A federal appeals court on Friday reinstated a lawsuit accusing Facebook Inc. of discriminating against minorities, the disabled and others in its housing ads, in a split opinion.
The plaintiffs charged that because of Facebook’s targeting practices, women of color, single parents, people with disabilities and others with protected characteristics were prevented from having the same opportunity to see housing ads as others who did not belong to a protected class, according to the ruling by the 9th US Circuit Court of Appeals in San Francisco i Rosemarie Vargas, et al. and Neuhtah Opiotennione; Jessica Tsai v. Facebook Inc.
As an example, the ruling said that when Vargas, a disabled Hispanic woman who is a single parent living in New York City, went to Facebook Marketplace to search for housing in Manhattan, she found no ads, but a Caucasian friend who used same criteria received more ads to prefer housing.
In dismissing the complaint, the 2-1appellate panel’s opinion said the US District Court in San Francisco “faulted the complaint for failing to identify specific ads” that Vargas did not see.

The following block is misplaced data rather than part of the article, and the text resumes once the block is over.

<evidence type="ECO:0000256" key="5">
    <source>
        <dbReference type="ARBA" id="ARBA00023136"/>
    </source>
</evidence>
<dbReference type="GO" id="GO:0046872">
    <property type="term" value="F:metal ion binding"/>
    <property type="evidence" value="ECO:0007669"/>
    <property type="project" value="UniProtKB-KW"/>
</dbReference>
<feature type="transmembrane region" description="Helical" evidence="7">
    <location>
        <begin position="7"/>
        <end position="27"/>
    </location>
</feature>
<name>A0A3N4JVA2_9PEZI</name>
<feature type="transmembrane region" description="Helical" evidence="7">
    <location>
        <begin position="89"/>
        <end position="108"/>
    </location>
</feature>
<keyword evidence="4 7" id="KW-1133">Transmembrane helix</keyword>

“But the plaintiff’s very claim is that Facebook’s practices hidden information from housing applicants in protected classes. And nothing in the case law requires a plaintiff to identify specific ads she could not see when she alleges that an ad delivery algorithm limited her access to housing ads in the first place.”
The ruling said the district court wrongly held that Facebook has immunity from liability as a provider or user of an interactive computer service.
The plaintiffs “challenge Facebook’s conduct as a co-developer of content and not merely as a publisher of information provided by another information content provider,” it said.
The dissenting opinion said, “to survive a motion to dismiss plaintiffs would have had to identify an ad that would otherwise have appeared that did not because the platform excluded their protected class.”
Plaintiff attorney Gerald V. Mantese of Mantese Honigman PC in Troy, Michigan, said in a statement: “We are pleased with the verdict and agree that Facebook is not just a message board that posts the discriminatory housing ads of others. In fact, it created the discriminatory platform and then delivered the discriminating selections.”
Facebook’s lawyers did not respond to a request for comment.